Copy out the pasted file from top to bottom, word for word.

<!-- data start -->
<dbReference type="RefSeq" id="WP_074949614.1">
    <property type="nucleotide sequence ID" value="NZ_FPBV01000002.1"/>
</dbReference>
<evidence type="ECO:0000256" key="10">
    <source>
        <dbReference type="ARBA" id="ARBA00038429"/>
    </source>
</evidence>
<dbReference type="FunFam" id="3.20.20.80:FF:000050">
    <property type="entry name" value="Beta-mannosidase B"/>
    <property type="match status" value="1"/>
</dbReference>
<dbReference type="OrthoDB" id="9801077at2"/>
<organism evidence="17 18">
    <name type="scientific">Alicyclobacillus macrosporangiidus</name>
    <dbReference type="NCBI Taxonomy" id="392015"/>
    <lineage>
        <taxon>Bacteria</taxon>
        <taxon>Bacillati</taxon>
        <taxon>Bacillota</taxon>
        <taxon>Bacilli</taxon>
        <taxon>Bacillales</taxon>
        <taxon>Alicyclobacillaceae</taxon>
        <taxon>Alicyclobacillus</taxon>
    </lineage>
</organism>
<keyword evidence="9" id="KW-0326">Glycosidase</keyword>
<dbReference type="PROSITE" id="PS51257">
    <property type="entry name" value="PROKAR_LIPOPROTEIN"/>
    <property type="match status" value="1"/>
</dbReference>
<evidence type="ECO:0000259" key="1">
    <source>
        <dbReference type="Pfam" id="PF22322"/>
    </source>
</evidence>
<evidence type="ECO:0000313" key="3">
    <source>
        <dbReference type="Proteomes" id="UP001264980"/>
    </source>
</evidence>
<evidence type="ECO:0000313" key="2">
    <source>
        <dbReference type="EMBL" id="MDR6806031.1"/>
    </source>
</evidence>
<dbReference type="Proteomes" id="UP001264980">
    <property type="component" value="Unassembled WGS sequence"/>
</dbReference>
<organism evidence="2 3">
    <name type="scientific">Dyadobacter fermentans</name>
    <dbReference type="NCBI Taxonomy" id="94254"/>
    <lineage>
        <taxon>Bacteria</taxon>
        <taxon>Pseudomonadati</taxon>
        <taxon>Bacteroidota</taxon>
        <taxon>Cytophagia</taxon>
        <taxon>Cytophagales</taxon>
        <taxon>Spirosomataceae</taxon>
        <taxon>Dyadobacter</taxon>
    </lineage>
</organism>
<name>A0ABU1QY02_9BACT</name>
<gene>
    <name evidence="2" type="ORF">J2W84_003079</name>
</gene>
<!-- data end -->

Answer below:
<dbReference type="RefSeq" id="WP_074949614.1">
    <property type="nucleotide sequence ID" value="NZ_FPBV01000002.1"/>
</dbReference>
<evidence type="ECO:0000256" key="10">
    <source>
        <dbReference type="ARBA" id="ARBA00038429"/>
    </source>
</evidence>
<dbReference type="FunFam" id="3.20.20.80:FF:000050">
    <property type="entry name" value="Beta-mannosidase B"/>
    <property type="match status" value="1"/>
</dbReference>
<dbReference type="OrthoDB" id="9801077at2"/>
<organism evidence="17 18">
    <name type="scientific">Alicyclobacillus macrosporangiidus</name>
    <dbReference type="NCBI Taxonomy" id="392015"/>
    <lineage>
        <taxon>Bacteria</taxon>
        <taxon>Bacillati</taxon>
        <taxon>Bacillota</taxon>
        <taxon>Bacilli</taxon>
        <taxon>Bacillales</taxon>
        <taxon>Alicyclobacillaceae</taxon>
        <taxon>Alicyclobacillus</taxon>
    </lineage>
</organism>
<keyword evidence="9" id="KW-0326">Glycosidase</keyword>
<dbReference type="PROSITE" id="PS51257">
    <property type="entry name" value="PROKAR_LIPOPROTEIN"/>
    <property type="match status" value="1"/>
</dbReference>
<evidence type="ECO:0000259" key="1">
    <source>
        <dbReference type="Pfam" id="PF22322"/>
    </source>
</evidence>
<evidence type="ECO:0000313" key="3">
    <source>
        <dbReference type="Proteomes" id="UP001264980"/>
    </source>
</evidence>
<evidence type="ECO:0000313" key="2">
    <source>
        <dbReference type="EMBL" id="MDR6806031.1"/>
    </source>
</evidence>
<dbReference type="Proteomes" id="UP001264980">
    <property type="component" value="Unassembled WGS sequence"/>
</dbReference>
<organism evidence="2 3">
    <name type="scientific">Dyadobacter fermentans</name>
    <dbReference type="NCBI Taxonomy" id="94254"/>
    <lineage>
        <taxon>Bacteria</taxon>
        <taxon>Pseudomonadati</taxon>
        <taxon>Bacteroidota</taxon>
        <taxon>Cytophagia</taxon>
        <taxon>Cytophagales</taxon>
        <taxon>Spirosomataceae</taxon>
        <taxon>Dyadobacter</taxon>
    </lineage>
</organism>
<name>A0ABU1QY02_9BACT</name>
<gene>
    <name evidence="2" type="ORF">J2W84_003079</name>
</gene>